Computer controlled deformable mirrors can correct, in real-time, the distortion caused by the turbulence of the Earth’s atmosphere, making the images obtained almost as sharp as those taken in space.
Adaptive optics require a bright reference star that is very close to the object under study.
This reference star is used to measure the blurring caused by the local atmosphere so that the deformable mirror can correct for it. Since suitable stars are not available everywhere in the night sky, astronomers can create an artificial star instead by shining a powerful laser beam into the Earth’s upper atmosphere. Thanks to these laser guide stars, almost the entire sky can now be observed with adaptive optics.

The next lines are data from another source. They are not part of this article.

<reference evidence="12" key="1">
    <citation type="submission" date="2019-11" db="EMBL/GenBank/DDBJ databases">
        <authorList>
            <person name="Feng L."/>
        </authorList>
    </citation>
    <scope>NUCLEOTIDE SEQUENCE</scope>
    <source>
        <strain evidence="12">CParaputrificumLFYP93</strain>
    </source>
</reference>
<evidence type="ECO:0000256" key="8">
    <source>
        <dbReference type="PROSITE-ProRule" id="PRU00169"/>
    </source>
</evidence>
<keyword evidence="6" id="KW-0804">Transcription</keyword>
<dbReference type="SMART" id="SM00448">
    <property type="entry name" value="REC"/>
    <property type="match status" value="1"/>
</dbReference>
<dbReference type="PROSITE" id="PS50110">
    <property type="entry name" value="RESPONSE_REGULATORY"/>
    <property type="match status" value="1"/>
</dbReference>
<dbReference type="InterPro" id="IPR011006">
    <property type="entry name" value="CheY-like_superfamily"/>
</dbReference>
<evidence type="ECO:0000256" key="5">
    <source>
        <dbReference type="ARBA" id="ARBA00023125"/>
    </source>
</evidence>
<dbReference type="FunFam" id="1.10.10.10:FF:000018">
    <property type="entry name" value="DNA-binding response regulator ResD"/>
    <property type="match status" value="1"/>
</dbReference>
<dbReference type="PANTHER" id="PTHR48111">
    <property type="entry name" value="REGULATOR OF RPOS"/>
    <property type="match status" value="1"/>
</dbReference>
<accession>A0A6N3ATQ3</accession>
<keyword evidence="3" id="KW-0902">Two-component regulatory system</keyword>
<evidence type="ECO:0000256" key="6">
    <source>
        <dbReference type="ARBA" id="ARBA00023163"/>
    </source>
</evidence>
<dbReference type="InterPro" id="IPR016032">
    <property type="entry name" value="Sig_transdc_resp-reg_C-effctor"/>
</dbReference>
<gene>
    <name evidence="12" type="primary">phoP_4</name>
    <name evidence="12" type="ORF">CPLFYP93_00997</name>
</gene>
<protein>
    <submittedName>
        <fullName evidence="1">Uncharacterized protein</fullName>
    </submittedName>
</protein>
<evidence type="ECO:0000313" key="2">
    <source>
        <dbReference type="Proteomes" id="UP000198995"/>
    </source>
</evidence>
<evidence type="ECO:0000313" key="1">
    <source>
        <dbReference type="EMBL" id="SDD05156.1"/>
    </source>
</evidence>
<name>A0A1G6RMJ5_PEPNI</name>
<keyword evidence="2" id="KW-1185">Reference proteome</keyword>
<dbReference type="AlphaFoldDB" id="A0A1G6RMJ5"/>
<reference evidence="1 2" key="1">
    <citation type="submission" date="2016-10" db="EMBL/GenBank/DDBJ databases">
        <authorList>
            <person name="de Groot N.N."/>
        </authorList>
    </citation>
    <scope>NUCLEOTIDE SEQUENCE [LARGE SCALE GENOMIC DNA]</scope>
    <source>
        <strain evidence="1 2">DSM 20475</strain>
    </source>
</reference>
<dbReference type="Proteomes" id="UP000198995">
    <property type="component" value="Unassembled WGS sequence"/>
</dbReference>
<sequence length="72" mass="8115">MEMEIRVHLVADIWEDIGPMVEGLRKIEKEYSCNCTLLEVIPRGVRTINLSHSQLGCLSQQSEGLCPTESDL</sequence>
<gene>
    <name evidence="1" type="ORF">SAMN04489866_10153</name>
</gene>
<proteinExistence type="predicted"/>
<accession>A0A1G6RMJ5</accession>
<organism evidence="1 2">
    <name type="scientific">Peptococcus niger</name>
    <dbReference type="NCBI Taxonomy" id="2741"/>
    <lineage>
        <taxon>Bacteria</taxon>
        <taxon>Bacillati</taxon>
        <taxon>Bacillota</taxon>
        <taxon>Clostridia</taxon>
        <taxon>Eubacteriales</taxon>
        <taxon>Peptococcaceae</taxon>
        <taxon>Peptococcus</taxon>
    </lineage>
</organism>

Recent technological changes in Scientific CMOS cameras now permit short exposures to be taken with negligible read out noise, allowing a high-speed stream of images to be captured. This can result in thousands of quick short exposures being saved for post processing.
This technique uses a bright star nearby the object to be observed, and calculation of the Strehl number of the reference star in each image taken. A selection algorithm drops images that fall below the minimum and those images that meet the selection criteria are used and this may be as little as 1% to 10% of the data stream. These selected images are combined by shifting and co-adding the sequence to produce diffraction limited image of the object being observed. The resultant image has been corrected for the turbulence of the atmosphere. This technique has also been called ”LUCKY IMAGING”. Associated techniques are “speckle interferometry”.